Lee Morgan Sidewinder

Lee Morgan

The heir apparent to Clifford Brown (sadly both trumpeters died way too young), Morgan was a child prodigy known for being a gifted trumpet player and his classic Bebop style, his technique and trumpet tone as well as modern rhythms, harmonies and melodies. Set in Rudy van Gelder's now legendary living room, Sidewinder was recorded on December 21, 1963. The tape reissue features the quintet's original five songs plus a specially licensed alternative version of "Totem Pole.”

"Sidewinder,” the 24-bar blues tinged hit single made its mark for its marriage of jazz and soul, its bluesy "boogaloo" sound (fusion of popular African-American R&B and soul with mambo and son motuno) and the rhythm section featuring the then up and coming 26 year old Joe Henderson on tenor sax, Billy Harris on piano, Bob Cranshaw on bass and Billy Higgins on drums. Perhaps the most unique aspect of "Sidewinder" is (as has been pointed out more than once) that that despite the lengthy title track, each member of Morgan's quartet takes only one solo.

As good as Sidewinder is, some critics consider "Totem Pole's" Latin rhythm and Henderson's solo sax Harris' extended drum work the album's piece de resistance. There's simply no missing the energy between Henderson and Morgan as they constantly work to better each other. When all is said and done, "Totem Pole's" melody will stick with you long after the tape (or record) is stored away on the shelf.

The rest of the album plus the specially licensed alternative version of "Totem Pole" (only available on the tape and CD releases) contains three other songs including the straight ahead style with its use of tension and release of "Gary's Notebook" written for buddy of Morgan's and "Boy What a Night,’ a blues waltz with solo after solo and funky rhythm. Higgins keeps the group in its groove and finishes with "Hocus Pocus,”a simple swing tune, a nice easy blowing thing with a standard chorus length.” As on the other songs, the group is really tight and there's great interplay between Higgins and the rest of the quartet here.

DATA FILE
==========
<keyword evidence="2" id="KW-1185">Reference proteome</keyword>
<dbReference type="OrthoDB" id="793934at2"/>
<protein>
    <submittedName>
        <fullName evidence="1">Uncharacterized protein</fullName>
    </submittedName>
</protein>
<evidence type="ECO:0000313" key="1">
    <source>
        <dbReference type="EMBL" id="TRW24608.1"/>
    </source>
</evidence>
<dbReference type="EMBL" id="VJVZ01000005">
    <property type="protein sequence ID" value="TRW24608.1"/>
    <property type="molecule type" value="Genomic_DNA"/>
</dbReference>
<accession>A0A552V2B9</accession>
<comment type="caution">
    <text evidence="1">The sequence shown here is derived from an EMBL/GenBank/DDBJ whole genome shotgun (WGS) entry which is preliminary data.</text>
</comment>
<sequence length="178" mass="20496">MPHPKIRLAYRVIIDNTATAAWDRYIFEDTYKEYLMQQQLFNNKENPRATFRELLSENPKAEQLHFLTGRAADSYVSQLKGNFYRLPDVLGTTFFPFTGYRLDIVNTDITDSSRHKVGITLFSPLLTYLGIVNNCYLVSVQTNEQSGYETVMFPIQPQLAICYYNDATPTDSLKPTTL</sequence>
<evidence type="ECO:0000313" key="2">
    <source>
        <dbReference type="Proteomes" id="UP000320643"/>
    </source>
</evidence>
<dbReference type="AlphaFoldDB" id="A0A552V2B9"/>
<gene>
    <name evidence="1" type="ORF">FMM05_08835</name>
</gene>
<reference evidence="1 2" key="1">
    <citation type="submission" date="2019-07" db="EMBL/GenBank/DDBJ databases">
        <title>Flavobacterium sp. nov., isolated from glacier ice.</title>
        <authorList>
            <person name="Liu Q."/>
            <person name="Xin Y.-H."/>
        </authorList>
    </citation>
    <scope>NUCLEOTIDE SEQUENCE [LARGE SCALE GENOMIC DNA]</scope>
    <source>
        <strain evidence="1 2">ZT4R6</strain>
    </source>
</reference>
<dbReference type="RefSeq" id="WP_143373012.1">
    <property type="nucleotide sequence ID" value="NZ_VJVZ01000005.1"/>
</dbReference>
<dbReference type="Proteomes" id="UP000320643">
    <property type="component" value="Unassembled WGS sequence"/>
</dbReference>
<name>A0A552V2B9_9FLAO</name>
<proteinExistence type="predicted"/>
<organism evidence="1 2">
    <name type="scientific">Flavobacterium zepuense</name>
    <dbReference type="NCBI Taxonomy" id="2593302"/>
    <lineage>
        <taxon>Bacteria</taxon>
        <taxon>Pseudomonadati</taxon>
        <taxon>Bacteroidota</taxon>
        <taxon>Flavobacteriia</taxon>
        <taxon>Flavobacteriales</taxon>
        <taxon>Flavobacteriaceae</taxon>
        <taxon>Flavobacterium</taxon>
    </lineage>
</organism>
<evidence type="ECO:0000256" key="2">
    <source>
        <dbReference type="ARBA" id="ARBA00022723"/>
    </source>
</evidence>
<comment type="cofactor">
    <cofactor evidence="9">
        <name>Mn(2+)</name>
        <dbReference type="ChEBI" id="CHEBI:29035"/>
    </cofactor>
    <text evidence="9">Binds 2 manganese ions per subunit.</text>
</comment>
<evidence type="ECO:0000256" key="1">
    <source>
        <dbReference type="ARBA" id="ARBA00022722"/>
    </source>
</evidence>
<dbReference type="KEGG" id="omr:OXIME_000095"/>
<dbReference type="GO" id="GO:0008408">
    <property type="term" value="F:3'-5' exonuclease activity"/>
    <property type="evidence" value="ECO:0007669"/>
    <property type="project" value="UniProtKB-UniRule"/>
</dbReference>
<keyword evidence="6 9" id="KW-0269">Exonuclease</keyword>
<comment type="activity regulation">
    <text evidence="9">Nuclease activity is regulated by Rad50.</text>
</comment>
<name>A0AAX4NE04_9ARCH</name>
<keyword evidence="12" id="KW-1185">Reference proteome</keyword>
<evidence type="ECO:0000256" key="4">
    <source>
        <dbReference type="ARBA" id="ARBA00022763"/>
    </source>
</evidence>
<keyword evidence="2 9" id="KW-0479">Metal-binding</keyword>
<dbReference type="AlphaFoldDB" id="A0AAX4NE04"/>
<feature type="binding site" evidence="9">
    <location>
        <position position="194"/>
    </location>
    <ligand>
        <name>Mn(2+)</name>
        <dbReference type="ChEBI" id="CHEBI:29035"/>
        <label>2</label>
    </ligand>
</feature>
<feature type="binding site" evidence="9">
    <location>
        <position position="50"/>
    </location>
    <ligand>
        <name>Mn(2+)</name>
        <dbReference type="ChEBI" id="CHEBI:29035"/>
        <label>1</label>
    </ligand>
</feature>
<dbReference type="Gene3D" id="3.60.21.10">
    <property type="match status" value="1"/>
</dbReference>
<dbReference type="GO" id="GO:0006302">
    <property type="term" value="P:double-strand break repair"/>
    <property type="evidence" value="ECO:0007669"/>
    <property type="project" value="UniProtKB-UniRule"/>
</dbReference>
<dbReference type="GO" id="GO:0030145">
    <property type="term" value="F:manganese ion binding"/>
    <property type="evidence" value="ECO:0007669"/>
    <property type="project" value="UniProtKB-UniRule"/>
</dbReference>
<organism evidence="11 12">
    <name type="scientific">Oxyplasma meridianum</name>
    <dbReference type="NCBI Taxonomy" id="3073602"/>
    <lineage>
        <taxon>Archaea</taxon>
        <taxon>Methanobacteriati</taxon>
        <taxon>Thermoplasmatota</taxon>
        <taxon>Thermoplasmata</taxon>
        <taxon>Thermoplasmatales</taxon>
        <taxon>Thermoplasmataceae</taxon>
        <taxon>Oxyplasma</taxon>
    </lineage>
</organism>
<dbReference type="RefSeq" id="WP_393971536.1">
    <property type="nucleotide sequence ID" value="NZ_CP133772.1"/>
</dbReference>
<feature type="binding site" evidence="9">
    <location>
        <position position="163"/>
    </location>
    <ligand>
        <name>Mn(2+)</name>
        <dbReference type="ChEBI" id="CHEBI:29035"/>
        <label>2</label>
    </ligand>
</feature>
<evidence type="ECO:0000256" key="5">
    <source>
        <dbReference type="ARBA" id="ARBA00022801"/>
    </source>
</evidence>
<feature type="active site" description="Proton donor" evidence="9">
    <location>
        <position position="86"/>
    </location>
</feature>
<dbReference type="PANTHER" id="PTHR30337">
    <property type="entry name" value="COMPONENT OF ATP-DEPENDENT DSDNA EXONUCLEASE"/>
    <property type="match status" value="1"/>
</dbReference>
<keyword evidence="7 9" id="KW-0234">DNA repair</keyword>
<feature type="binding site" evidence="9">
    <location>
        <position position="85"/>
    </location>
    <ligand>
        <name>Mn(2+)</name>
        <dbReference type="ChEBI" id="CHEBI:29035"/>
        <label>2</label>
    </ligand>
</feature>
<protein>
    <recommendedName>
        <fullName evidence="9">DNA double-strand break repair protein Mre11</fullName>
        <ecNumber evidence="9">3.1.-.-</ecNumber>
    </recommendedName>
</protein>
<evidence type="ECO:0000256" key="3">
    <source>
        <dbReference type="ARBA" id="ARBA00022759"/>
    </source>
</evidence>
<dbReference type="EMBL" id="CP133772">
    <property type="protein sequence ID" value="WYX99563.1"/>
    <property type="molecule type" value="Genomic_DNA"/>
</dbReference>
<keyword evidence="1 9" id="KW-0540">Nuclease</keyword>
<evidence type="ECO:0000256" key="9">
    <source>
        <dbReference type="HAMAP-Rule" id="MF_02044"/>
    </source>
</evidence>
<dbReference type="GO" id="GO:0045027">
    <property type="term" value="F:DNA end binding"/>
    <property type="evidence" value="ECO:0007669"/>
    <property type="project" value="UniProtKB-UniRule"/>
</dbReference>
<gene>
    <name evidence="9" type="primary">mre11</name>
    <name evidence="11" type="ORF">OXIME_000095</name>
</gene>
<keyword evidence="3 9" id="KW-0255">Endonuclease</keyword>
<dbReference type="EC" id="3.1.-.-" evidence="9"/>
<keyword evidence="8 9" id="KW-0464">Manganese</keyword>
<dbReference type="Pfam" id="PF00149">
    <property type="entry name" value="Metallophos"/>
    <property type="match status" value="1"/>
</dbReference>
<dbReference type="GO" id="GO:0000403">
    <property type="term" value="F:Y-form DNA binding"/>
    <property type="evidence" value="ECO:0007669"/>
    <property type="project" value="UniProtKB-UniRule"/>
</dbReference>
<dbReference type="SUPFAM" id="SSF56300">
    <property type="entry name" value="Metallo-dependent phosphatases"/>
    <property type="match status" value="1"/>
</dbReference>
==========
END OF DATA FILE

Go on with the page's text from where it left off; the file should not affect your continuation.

Lee Morgan Sidewinder

What sets the tape apart say from the 2010 45 rpm LP release from Analog Productions or the more recent, 33⅓ rpm effort from Music Matters? For one thing, there's less ambience surrounding Morgan's trumpet or the other players on the LP version; the net effect is the musicians are more in your room than recording studio. In addition, the LPs are not as dynamic nor as harmonically rich as the tape. In contrast the tape simply fills the listening room with sound though it lacks a little of the pin point imaging of the LP.

The 45 rpm Analogue Productions release appears at first blush more extended and detailed than the 33⅓ rpm release but in reality, the Music Matters Jazz 33⅓ rpm is in some ways a little more faithful to the original tape because of its lack of edginess. There's also say on "Totem Pole" on the MMJ 33⅓ rpm release a bit more definition at the extremes, during Harris' solo or more of the supporting bass line from Cranshaw than the 45 rpm release.

Nevertheless, Sidewinder in either analog format, tape or vinyl, is an absolute must-have for any self-respecting jazz collector. There's nothing better for those lucky enough to own a tape machine than the Tape Project release. If you don't own a tape machine, then definitely make it your business to pick up the currently available 33⅓ rpm release from Music Matters or 45 rpm release from Analogue Productions before they go out of print.

Hooker ‘N' Heat: John Lee Hooker and Canned Heat, Recording engineer: Dino Lappas. Recording date: May 1970. Tape Project TP-025, 15-ips, 2-track, reel-to-reel tape. Price: $375 (for two reels).

Hooker ‘n' Heat was so popular that this early '71 blues album shot its way up all the way up the pop charts to number 73 that year. Nor apparently has time diminished the popularity of this album once described by Hooker as, "…absolutely ‘the best’” one iota as The Tape Project reel-to-reel reissue was totally sold out at the time of writing this review some forty five years later.